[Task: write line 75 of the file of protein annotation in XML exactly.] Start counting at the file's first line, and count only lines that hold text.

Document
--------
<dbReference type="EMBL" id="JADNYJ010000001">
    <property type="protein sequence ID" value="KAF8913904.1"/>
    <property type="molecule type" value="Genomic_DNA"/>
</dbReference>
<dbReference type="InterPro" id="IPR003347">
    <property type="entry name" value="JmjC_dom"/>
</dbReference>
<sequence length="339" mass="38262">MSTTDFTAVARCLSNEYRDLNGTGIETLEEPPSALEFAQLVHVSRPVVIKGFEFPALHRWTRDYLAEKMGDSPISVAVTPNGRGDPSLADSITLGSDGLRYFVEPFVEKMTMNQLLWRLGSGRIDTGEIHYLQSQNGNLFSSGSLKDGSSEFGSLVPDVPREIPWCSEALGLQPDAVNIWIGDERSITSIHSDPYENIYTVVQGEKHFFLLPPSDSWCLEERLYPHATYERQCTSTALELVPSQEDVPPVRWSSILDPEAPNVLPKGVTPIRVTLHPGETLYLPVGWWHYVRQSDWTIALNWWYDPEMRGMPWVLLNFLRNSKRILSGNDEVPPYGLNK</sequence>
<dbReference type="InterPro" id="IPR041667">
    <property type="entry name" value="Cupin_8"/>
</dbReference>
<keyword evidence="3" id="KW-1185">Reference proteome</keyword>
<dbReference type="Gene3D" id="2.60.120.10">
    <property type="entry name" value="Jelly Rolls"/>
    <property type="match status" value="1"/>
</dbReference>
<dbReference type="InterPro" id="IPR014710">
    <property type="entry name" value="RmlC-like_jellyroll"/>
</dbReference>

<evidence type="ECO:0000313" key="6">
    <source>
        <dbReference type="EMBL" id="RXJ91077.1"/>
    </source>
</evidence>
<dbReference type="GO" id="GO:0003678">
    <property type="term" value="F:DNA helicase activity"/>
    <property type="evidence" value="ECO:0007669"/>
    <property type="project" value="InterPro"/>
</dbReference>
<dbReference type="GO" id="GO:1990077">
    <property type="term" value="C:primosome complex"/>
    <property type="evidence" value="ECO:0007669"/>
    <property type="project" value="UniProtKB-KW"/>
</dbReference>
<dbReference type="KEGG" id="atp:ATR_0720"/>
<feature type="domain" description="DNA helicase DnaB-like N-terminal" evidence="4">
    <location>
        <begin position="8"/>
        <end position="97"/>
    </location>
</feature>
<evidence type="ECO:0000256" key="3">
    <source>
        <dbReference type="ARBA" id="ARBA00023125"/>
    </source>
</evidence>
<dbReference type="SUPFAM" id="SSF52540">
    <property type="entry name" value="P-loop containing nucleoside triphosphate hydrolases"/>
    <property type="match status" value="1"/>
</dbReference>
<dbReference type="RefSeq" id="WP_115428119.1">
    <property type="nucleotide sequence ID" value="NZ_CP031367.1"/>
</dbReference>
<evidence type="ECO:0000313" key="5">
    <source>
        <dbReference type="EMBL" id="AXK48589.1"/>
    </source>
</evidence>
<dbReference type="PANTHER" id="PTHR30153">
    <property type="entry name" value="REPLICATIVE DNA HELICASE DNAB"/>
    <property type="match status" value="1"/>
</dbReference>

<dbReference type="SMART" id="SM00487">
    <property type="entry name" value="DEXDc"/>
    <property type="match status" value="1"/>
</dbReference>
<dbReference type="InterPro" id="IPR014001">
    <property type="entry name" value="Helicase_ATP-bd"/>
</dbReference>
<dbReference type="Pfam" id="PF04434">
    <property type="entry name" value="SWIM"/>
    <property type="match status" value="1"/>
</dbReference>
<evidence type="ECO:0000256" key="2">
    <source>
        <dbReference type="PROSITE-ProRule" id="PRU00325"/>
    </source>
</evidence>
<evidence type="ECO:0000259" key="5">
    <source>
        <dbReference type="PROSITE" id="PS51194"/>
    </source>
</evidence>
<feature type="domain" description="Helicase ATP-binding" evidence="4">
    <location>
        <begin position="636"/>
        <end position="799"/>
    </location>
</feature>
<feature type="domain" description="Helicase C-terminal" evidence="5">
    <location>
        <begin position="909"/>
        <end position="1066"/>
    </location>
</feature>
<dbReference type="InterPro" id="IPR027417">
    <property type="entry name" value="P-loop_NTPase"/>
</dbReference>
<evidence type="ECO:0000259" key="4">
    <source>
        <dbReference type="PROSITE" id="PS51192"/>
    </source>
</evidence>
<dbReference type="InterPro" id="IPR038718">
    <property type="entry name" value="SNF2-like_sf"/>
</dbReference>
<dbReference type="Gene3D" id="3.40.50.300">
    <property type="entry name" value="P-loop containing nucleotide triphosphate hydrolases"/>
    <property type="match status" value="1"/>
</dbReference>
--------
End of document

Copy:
    <source>